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Cheesecake Factory finds outdoor service nearly matches dine-in volumes

It's also held onto 90% of to-go sales at locations that have re-opened dining rooms.
Photograph: Shutterstock

Quick-service chains aren’t the only operations doing fine without dine-in service. The Cheesecake Factory revealed Wednesday that its branches in jurisdictions where indoor seating remains banned are generating 90% of reopened units’ sales by adding outdoor tables and chairs.

Those restaurants that have resumed on-premise service—currently 146 Cheesecakes—have raised their sales to 80% of pre-COVID levels, or about $8 million on an annualized basis, with $4.2 million of that total coming from off-premise. Those restaurants typically have only 50% of their dining rooms in use, a result of government-mandated capacity caps, according to Cheesecake President David Gordon.

Many of those locations now have customers queuing up for an indoor table, with the waits stretching to as long as an hour on weekends, he added.

Gordon noted that reopened stores have held onto about 90% of their to-go business after on-premise service resumed, leading the chain to conclude that average unit intakes will likely surpass pre-pandemic levels once all indoor seating can be put back into use. The concept’s average unit volumes in 2019 hovered around $10 million.

Thirty-six Cheesecakes offering to-go service now sport outdoor tables and chairs, according to Gordon. Many of those are presumably in the chain’s home state of California, which ordered restaurants to re-shut their dining rooms on July 13. Eating and drinking in the restaurants’ outdoor areas was allowed to continue.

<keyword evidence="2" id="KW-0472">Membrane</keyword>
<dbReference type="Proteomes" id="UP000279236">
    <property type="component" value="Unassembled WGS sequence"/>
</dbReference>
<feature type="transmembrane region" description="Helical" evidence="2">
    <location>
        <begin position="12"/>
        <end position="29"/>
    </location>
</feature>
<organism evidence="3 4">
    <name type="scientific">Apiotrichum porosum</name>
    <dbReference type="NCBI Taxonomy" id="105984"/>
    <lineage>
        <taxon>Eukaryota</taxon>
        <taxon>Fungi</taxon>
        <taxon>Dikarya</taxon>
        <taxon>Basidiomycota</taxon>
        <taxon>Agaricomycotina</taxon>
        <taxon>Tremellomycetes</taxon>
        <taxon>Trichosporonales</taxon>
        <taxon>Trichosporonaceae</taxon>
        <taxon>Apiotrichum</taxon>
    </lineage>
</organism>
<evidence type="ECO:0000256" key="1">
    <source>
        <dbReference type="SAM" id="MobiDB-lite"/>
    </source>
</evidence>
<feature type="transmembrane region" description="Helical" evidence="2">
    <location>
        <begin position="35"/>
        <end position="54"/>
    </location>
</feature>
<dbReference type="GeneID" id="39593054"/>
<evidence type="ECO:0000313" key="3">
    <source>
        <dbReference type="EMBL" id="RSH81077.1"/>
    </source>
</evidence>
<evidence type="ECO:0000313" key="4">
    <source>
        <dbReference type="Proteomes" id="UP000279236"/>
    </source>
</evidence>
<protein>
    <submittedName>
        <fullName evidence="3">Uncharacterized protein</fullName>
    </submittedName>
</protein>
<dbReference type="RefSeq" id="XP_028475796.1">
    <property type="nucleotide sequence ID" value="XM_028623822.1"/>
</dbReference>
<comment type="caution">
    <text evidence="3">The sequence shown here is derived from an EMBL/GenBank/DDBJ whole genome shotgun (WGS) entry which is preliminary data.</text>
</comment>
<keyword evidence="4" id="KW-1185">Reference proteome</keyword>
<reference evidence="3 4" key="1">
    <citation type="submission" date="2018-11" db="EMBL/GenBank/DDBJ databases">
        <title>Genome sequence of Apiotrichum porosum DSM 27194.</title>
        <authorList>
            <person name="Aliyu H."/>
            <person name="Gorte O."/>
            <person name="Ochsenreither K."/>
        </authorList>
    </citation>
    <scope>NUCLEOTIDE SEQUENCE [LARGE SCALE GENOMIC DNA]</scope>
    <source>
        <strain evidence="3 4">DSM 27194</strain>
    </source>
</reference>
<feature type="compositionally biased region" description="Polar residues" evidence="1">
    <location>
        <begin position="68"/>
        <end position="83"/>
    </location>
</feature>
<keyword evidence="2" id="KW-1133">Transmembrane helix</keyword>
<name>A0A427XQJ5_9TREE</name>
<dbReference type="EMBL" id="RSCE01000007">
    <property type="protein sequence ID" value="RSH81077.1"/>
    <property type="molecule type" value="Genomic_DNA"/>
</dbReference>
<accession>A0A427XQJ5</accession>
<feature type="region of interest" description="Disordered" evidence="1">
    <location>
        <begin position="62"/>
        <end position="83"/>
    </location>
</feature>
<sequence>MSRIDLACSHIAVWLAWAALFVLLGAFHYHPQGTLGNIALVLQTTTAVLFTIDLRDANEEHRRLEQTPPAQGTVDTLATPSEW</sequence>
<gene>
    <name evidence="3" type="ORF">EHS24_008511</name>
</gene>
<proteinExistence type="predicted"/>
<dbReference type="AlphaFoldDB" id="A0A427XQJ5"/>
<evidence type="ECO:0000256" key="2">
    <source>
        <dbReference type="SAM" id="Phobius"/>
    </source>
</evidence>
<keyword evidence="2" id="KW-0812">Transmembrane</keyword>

“We are fortunate to have sizable patios in many locations to continue to serve guests in accordance with outdoor-only dining restrictions,” Gordon said. “In some cases, given the strength of our relationship with many of our landlords, we have also been able to access additional space to augment our outdoor seating capacity. Concurrently, we have seen off-premise sales accelerate in most of these locations.”

Only 22 Cheesecakes are still limited to takeout and delivery service. With those stores blended into the mix, Cheesecake’s same-store sales are down 32% systemwide thus far in July, said CFO Matt Clark.

Cheesecake’s results from outdoor dining, which the chain categorizes as off-premise business, is the latest indication of how important patios and tented seating areas have become while dining rooms are fully or partially closed. Outdoor dining has added roughly $26,000 in weekly sales at BJ’s restaurants that offer those accommodations.

In the company’s quarterly call with financial analysts, executives cited outdoor dining and strong to-go sales as the primary reasons Cheesecake has fared better during the pandemic than many of its competitors have. But they said those bright spots are unlikely to alter the company’s strategy of building sizeable units with book-like menus. Stores currently range from 5,500 to 10,000 square feet. “It is a possibility that we would want a little bit smaller dining rooms, but that remains to be seen,” said CEO David Overton.

Menus are unlikely to shrink, according to Clark, who attributed Cheesecake’s high sales volume to the breadth of products that are offered. “We are able to flex in a way that many of our competitors just aren't able to do,” he said. “I think that they are in a position where they have to still look at reducing guest options, which is what that amounts to.”

 

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